The Crop Report

Here Come the Sunflowers

Here Come the Sunflowers

September is beautiful on the farm. The cool mornings give an extra layer of pizazz to the flowers and the mountains are starting to hint at the grand show of color they plan to provide. The kids are already bugging me about pumpkins, so it’s definitely feeling like the beginning of fall around here.

Fields of pumpkins, corn, and sunflowers are easy to spot as you drive down our rural roads. If you ask my children they have been conditioned to know the sunflowers are actually a cover crop that the farmers use to feed the soil and protect it in between other crop plantings. But I was surprised at how many folks enjoying them for their fall selfies did not. These magical fields of picture gold actually have a purpose for the soil structure under those big blooms.

While we aren’t big crop farmers like the soybean or corn ones that surround us we can apply the same principles and you can too! Sunflowers are some of the quickest-to-bloom flowers available with some varieties blooming in as little as 60 days. The roots of the sunflower sequester nitrogen and pull nutrients from deep in the soil up closer to surface level, making them available to the next rotation of plants. It’s a fun little synergy that happens below our feet. They also help to break up compaction in our heavy clay soil region and prevent erosion when fields lay bare between plantings. Whenever a crop finishes blooming around here we are quick to pull it out and replant the space with sunflowers. They now dot the farm landscape as placeholders until the next rotation goes into the ground. Having some seeds on hand makes it really easy to sneak a few in after those summer begonias look fried in your landscape.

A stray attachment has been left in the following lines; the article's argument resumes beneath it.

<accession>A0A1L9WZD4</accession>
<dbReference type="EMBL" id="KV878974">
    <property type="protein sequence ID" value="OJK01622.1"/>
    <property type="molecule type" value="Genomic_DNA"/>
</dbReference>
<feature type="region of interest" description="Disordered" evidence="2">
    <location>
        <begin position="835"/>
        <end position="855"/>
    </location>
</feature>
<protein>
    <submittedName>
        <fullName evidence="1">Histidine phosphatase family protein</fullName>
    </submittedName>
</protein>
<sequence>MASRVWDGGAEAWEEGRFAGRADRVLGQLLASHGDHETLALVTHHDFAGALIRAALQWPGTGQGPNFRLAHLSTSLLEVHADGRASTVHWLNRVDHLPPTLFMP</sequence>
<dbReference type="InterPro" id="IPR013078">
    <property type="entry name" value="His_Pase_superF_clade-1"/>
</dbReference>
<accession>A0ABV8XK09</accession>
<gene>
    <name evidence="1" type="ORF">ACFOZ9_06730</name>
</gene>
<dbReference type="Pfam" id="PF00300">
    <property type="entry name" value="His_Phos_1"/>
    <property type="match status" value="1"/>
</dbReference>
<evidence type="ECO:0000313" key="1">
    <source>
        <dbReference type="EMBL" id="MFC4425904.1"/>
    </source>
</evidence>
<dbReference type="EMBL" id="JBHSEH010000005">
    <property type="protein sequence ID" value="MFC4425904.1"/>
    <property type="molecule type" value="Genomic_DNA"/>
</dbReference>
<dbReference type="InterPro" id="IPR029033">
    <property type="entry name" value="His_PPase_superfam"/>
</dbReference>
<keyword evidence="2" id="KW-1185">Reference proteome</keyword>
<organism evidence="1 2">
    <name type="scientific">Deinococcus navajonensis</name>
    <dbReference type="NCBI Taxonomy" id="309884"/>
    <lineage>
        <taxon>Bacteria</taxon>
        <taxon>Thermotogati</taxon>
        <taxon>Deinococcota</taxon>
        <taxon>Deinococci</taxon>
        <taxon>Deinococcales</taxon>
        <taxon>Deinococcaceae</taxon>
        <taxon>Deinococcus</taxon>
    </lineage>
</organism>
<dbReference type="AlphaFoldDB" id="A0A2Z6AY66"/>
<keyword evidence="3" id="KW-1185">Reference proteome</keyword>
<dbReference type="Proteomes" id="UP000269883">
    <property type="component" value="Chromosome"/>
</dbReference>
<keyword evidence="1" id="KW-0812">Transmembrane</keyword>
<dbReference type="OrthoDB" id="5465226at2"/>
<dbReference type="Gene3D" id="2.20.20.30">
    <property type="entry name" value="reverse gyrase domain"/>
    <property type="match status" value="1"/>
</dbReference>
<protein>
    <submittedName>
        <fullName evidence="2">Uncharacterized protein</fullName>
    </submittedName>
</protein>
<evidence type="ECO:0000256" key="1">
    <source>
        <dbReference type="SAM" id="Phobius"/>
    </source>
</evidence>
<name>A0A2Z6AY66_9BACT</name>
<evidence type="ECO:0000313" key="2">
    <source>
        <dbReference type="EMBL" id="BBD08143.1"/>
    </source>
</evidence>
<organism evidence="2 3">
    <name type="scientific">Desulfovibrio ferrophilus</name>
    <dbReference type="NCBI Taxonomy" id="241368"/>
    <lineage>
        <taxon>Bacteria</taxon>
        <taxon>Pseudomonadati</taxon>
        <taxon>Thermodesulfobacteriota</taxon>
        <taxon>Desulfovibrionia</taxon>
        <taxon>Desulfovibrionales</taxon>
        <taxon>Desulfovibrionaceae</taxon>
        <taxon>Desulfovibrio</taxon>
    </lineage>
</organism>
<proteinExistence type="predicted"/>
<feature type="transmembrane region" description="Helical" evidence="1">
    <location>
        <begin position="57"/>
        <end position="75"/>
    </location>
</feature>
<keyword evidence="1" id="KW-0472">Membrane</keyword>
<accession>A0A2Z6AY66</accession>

While we have always planted sunflowers to follow behind other crops it wasn’t until this year, the week of FLOWER FAIR to be exact, that we decided to cover crop like our big farm neighbors do, and of course, we picked sunflowers. Our spring flowering field was cleared and replanted with sunflowers in July and we have watched each week as the sunflowers have grown and the soil has been repaired.

We grow sunflowers differently than the big farmers do because we actually want to enjoy those blooms while we feed the soil. Our sunflowers are planted much closer than you would find in other farmer field patches, making them compete and stretch for sun. This means our plants are much shorter and the heads are much smaller so they are easier to enjoy and less overwhelming to kids and folks who need a little space to enjoy them. We also grew them in a production field which means we kept our pathways in the field so you can stand in the dead center of a beautiful sunflower patch.

We planted sunflowers to feed the soil but it turns out that when we did it in our flower farming way it feels a little too magical not to share. So, next week the sunflower mini field looks like it will be in full bloom and why not share the love? Come out to visit and swing by the Farm Shop for a pick-your-own cup where you can now harvest from the Victory Garden AND our sunflower field for a fall bouquet to enjoy! The sunflowers should be in bloom for the next two weeks so make sure you swing by the farm and check them out! Not local? Don’t worry - you can find our hardworking sunflowers fresh in a Bouquet Box and dried in a Crop Circle Wreath!

xoxo, Jess

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